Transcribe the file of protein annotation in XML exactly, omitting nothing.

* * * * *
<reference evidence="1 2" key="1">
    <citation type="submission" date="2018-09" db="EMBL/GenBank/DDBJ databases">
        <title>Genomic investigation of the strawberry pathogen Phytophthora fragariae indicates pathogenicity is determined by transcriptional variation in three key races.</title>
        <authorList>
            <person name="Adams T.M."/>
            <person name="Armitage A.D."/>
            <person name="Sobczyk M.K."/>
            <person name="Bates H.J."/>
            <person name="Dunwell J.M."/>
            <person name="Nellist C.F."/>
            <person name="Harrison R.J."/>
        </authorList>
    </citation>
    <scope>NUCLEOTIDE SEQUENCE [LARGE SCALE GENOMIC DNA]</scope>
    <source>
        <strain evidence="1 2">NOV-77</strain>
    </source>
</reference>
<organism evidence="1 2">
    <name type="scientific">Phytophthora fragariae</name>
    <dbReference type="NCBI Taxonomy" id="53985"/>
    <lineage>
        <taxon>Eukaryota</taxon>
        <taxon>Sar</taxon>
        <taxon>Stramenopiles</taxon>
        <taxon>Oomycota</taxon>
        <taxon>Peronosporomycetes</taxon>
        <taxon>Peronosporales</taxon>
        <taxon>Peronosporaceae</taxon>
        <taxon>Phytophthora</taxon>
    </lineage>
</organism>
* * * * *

<reference evidence="1 2" key="1">
    <citation type="submission" date="2018-09" db="EMBL/GenBank/DDBJ databases">
        <title>Genomic investigation of the strawberry pathogen Phytophthora fragariae indicates pathogenicity is determined by transcriptional variation in three key races.</title>
        <authorList>
            <person name="Adams T.M."/>
            <person name="Armitage A.D."/>
            <person name="Sobczyk M.K."/>
            <person name="Bates H.J."/>
            <person name="Dunwell J.M."/>
            <person name="Nellist C.F."/>
            <person name="Harrison R.J."/>
        </authorList>
    </citation>
    <scope>NUCLEOTIDE SEQUENCE [LARGE SCALE GENOMIC DNA]</scope>
    <source>
        <strain evidence="1 2">NOV-77</strain>
    </source>
</reference>
<organism evidence="1 2">
    <name type="scientific">Phytophthora fragariae</name>
    <dbReference type="NCBI Taxonomy" id="53985"/>
    <lineage>
        <taxon>Eukaryota</taxon>
        <taxon>Sar</taxon>
        <taxon>Stramenopiles</taxon>
        <taxon>Oomycota</taxon>
        <taxon>Peronosporomycetes</taxon>
        <taxon>Peronosporales</taxon>
        <taxon>Peronosporaceae</taxon>
        <taxon>Phytophthora</taxon>
    </lineage>
</organism>